New Yorkers deserve a just, equitable cannabis policy. Contact your lawmakers and Gov. Cuomo today to get legalization across the finish line this session! Then, share the action link with other thoughtful New Yorkers, so that they, too, can raise their voices.
P.S. It saddens us to inform you that Doug Greene, a lifelong cannabis activist who worked tirelessly to reform cannabis policy in New York, passed away last week. His funeral service will be held on Thursday, June 13, 2019 at 1:15 p.m. at Knollwood Park Cemetery — 57-80 Cooper Avenue, Ridgewood, NY 11385.
Last week, New York Gov. Andrew Cuomo announced that the state will hold a series of “listening sessions” to gather input on marijuana legalization from community members and stakeholders. Input will assist in drafting legislation to tax and regulate marijuana for adults’ use.
If you’re a New York resident, don’t miss this opportunity to make your voice heard. Sign up to attend a listening session here.
Fifteen listening sessions will be carried out throughout the state in the following locations: Albany, Glens Falls, Bronx, Manhattan, Queens, Brooklyn, Staten Island, Long Island, Newburgh, Binghamton, Buffalo, Rochester, Syracuse, Utica, and Watertown. The first listening session is scheduled for Wednesday, September 5 in Albany. Find the full list of listening sessions here.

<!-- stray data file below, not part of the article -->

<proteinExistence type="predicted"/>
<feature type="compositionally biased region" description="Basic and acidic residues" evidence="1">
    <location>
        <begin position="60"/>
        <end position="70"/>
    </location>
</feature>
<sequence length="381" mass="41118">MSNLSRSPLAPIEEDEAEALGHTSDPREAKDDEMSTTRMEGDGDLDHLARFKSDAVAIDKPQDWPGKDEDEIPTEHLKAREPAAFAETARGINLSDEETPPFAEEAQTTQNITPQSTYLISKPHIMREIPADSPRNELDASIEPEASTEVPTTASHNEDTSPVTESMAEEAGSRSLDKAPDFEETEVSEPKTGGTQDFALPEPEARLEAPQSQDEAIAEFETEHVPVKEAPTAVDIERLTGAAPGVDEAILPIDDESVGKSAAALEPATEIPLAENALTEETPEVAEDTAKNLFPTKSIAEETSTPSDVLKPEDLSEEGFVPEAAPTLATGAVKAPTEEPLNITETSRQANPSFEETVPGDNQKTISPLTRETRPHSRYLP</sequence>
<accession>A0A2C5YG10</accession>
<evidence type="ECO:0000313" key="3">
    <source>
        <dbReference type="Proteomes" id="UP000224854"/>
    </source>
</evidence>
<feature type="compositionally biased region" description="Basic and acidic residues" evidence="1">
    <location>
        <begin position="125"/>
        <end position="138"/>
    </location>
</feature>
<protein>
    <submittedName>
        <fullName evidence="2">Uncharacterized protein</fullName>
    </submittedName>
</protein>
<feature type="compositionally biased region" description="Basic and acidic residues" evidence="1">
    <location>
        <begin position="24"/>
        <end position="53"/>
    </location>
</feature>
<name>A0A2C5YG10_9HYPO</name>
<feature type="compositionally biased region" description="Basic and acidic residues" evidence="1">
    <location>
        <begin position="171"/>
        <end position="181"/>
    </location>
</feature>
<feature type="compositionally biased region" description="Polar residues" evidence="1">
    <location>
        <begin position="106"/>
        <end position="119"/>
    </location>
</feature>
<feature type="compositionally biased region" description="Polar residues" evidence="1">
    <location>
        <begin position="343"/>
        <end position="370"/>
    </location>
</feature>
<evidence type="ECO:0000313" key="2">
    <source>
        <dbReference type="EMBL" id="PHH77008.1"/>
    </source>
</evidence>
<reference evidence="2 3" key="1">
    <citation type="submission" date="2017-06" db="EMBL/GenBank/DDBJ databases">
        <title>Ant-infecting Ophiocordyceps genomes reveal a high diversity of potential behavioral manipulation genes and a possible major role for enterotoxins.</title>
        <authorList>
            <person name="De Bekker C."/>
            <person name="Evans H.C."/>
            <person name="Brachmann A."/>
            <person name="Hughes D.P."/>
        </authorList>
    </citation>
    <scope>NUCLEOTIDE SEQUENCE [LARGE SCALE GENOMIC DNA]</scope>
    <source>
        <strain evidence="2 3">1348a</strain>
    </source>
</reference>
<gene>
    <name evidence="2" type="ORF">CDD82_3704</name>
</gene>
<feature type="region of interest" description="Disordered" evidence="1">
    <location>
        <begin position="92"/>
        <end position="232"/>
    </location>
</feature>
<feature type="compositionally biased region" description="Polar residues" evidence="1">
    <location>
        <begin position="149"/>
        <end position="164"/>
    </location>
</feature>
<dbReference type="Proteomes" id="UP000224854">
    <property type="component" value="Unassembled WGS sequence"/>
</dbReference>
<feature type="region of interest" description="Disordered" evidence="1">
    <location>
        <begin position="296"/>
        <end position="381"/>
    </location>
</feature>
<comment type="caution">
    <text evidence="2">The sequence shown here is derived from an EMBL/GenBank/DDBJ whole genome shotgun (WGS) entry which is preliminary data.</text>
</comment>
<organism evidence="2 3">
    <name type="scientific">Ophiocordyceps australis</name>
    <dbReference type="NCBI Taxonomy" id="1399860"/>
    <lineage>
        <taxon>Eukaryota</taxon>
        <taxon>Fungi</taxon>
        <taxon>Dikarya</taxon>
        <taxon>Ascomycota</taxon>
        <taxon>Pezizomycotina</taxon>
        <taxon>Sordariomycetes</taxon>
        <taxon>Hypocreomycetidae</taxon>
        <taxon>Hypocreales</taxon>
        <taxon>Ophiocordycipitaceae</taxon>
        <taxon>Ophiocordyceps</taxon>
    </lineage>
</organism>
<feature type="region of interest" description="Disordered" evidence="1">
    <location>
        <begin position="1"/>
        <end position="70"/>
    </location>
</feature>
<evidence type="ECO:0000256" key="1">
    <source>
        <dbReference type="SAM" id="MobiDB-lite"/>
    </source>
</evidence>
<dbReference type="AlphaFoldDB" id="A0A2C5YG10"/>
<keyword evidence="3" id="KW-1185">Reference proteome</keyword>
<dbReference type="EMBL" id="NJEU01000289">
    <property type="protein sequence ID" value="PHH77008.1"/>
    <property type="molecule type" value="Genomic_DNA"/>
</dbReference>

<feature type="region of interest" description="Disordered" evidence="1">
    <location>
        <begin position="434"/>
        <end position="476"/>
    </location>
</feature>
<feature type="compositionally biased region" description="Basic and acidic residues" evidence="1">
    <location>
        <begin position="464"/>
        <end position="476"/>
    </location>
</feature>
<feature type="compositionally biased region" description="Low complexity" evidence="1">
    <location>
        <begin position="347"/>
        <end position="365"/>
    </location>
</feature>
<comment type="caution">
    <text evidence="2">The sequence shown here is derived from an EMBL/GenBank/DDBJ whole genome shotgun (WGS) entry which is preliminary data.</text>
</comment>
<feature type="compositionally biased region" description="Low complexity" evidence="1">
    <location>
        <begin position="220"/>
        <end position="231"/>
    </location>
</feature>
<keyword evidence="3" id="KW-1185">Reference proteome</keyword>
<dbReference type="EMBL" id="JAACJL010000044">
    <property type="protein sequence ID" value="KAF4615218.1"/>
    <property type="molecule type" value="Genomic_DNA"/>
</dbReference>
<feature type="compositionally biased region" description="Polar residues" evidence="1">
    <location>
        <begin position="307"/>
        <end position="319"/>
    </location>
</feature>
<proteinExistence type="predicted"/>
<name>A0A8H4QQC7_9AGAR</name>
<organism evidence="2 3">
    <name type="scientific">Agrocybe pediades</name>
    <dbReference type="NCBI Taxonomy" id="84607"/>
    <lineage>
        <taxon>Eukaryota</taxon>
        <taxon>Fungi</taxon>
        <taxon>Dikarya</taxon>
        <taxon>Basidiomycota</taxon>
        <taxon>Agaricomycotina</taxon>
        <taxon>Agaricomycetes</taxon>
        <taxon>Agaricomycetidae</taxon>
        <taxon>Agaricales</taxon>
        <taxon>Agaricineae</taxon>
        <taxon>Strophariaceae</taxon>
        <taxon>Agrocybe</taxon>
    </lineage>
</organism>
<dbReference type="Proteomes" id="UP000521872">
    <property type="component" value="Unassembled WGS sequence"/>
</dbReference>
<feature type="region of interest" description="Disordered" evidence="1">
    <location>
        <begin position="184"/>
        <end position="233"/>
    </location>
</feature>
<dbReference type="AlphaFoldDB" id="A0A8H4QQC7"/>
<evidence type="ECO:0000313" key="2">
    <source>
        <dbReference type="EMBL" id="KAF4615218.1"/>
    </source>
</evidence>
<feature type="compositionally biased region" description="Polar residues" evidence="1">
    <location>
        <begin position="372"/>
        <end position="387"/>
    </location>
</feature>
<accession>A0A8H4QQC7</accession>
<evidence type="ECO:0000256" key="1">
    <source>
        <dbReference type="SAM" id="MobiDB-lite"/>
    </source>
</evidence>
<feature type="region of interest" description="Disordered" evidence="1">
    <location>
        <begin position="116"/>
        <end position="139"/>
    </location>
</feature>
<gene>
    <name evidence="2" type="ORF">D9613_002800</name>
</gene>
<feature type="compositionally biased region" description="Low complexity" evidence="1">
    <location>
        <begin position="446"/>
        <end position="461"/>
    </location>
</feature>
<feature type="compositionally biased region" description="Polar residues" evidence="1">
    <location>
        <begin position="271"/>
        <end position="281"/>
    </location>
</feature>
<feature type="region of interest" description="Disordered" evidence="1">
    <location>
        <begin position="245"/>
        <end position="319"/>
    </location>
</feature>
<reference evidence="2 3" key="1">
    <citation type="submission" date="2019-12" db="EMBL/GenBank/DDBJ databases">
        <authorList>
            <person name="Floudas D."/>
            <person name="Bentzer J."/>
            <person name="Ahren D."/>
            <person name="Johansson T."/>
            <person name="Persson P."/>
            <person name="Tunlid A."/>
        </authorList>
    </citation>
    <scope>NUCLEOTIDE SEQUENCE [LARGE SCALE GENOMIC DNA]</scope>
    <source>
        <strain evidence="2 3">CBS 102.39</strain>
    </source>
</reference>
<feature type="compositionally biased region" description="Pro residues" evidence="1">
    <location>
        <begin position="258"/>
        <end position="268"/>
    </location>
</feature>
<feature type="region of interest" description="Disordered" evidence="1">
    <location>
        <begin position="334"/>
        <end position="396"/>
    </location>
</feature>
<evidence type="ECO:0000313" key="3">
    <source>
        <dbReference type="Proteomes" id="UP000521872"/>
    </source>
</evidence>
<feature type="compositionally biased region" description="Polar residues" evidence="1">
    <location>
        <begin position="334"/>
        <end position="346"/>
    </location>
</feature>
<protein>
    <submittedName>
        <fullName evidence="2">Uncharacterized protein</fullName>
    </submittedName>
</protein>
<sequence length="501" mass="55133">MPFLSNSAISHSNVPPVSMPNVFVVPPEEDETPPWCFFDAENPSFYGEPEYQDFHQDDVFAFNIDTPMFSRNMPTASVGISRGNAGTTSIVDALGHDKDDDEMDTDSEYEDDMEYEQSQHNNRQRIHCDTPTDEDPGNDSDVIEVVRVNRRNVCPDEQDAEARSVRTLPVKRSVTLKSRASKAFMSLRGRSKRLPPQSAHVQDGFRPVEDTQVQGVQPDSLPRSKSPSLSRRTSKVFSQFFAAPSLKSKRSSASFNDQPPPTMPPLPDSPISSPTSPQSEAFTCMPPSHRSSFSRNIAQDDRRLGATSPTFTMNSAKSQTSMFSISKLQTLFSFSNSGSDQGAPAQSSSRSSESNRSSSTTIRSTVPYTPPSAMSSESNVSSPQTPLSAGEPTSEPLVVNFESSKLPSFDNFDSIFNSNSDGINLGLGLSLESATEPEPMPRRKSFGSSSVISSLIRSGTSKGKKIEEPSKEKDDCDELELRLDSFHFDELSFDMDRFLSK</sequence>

You can find resources on marijuana regulation and legalization on our legalization issues page, including reasons to legalize marijuana, background on how legalization is working in Washington and Colorado, and data showing teen marijuana use hasn’t increased after legalization.
It’s vital that lawmakers and the governor hear that their constituents want to replace marijuana prohibition with thoughtful regulation. Please spread the word, and voice your support!
According to WSHU.org, New York’s health department is asking permission from the federal government to import out-of-state medical marijuana until its own program is able complete the regulatory process.
The program requires the health department to establish rules and license marijuana production companies. The health department, however, says that it will take until 2016 to get the program started.
Until then, New York Gov. Andrew Cuomo’s administration has requested the Department of Justice to permit importation of medical marijuana from states with existing functional programs.
Although the federal government could potentially grant such a waiver, or simply exercise prosecutorial discretion, patients in the Empire State should not hold their breath.
MPP’s Rachelle Yeung says the federal government has been slow to recognize the medical benefits of marijuana, and that Gov. Cuomo has been equally slow to implement medical marijuana.
“I don’t want to speculate as to his motivations, but as governor of the state of New York, there are ways to expedite the process without asking for special permission from the federal government.”
Furthermore, Yeung relays that it typically takes years for the federal government to allow researchers access to medical marijuana. To avoid this delay, she and other marijuana advocacy groups are urging Cuomo’s administration to accelerate the regulatory and production processes within the state.